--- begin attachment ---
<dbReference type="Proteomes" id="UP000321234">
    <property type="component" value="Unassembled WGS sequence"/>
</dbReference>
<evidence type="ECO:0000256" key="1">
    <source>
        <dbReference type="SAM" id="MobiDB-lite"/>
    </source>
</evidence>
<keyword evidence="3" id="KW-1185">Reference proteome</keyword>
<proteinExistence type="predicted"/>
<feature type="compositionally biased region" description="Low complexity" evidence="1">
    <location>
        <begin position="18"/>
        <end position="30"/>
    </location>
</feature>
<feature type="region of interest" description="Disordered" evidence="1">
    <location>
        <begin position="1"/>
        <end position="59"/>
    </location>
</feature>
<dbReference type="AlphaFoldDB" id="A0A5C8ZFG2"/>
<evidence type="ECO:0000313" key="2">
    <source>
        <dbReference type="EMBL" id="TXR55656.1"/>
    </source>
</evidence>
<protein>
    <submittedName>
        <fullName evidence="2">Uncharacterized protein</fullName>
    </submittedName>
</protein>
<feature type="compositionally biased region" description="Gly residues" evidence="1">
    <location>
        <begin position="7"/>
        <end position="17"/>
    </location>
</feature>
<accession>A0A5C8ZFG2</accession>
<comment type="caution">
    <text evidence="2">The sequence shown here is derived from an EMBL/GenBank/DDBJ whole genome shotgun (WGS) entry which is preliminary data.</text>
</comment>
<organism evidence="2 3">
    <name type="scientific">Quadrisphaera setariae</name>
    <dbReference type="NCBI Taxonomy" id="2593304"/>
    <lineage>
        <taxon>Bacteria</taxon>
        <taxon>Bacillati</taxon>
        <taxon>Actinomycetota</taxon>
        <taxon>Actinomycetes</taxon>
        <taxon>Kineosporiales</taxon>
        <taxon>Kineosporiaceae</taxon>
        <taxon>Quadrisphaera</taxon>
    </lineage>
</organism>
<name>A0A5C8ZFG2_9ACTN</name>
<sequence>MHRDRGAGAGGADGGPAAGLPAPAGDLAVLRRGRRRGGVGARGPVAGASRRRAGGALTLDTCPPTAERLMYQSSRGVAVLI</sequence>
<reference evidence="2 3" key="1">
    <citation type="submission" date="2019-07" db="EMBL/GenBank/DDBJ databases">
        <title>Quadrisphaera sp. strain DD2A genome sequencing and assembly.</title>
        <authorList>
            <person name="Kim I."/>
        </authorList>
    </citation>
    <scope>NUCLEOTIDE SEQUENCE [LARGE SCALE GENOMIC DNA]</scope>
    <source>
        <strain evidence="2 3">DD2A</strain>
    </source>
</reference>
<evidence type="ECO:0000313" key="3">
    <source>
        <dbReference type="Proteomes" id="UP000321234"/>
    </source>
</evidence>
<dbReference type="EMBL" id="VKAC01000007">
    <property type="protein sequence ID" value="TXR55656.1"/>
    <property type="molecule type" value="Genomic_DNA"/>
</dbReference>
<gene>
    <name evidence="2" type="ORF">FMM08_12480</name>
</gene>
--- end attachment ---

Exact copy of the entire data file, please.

<dbReference type="Proteomes" id="UP000321234">
    <property type="component" value="Unassembled WGS sequence"/>
</dbReference>
<evidence type="ECO:0000256" key="1">
    <source>
        <dbReference type="SAM" id="MobiDB-lite"/>
    </source>
</evidence>
<keyword evidence="3" id="KW-1185">Reference proteome</keyword>
<proteinExistence type="predicted"/>
<feature type="compositionally biased region" description="Low complexity" evidence="1">
    <location>
        <begin position="18"/>
        <end position="30"/>
    </location>
</feature>
<feature type="region of interest" description="Disordered" evidence="1">
    <location>
        <begin position="1"/>
        <end position="59"/>
    </location>
</feature>
<dbReference type="AlphaFoldDB" id="A0A5C8ZFG2"/>
<evidence type="ECO:0000313" key="2">
    <source>
        <dbReference type="EMBL" id="TXR55656.1"/>
    </source>
</evidence>
<protein>
    <submittedName>
        <fullName evidence="2">Uncharacterized protein</fullName>
    </submittedName>
</protein>
<feature type="compositionally biased region" description="Gly residues" evidence="1">
    <location>
        <begin position="7"/>
        <end position="17"/>
    </location>
</feature>
<accession>A0A5C8ZFG2</accession>
<comment type="caution">
    <text evidence="2">The sequence shown here is derived from an EMBL/GenBank/DDBJ whole genome shotgun (WGS) entry which is preliminary data.</text>
</comment>
<organism evidence="2 3">
    <name type="scientific">Quadrisphaera setariae</name>
    <dbReference type="NCBI Taxonomy" id="2593304"/>
    <lineage>
        <taxon>Bacteria</taxon>
        <taxon>Bacillati</taxon>
        <taxon>Actinomycetota</taxon>
        <taxon>Actinomycetes</taxon>
        <taxon>Kineosporiales</taxon>
        <taxon>Kineosporiaceae</taxon>
        <taxon>Quadrisphaera</taxon>
    </lineage>
</organism>
<name>A0A5C8ZFG2_9ACTN</name>
<sequence>MHRDRGAGAGGADGGPAAGLPAPAGDLAVLRRGRRRGGVGARGPVAGASRRRAGGALTLDTCPPTAERLMYQSSRGVAVLI</sequence>
<reference evidence="2 3" key="1">
    <citation type="submission" date="2019-07" db="EMBL/GenBank/DDBJ databases">
        <title>Quadrisphaera sp. strain DD2A genome sequencing and assembly.</title>
        <authorList>
            <person name="Kim I."/>
        </authorList>
    </citation>
    <scope>NUCLEOTIDE SEQUENCE [LARGE SCALE GENOMIC DNA]</scope>
    <source>
        <strain evidence="2 3">DD2A</strain>
    </source>
</reference>
<evidence type="ECO:0000313" key="3">
    <source>
        <dbReference type="Proteomes" id="UP000321234"/>
    </source>
</evidence>
<dbReference type="EMBL" id="VKAC01000007">
    <property type="protein sequence ID" value="TXR55656.1"/>
    <property type="molecule type" value="Genomic_DNA"/>
</dbReference>
<gene>
    <name evidence="2" type="ORF">FMM08_12480</name>
</gene>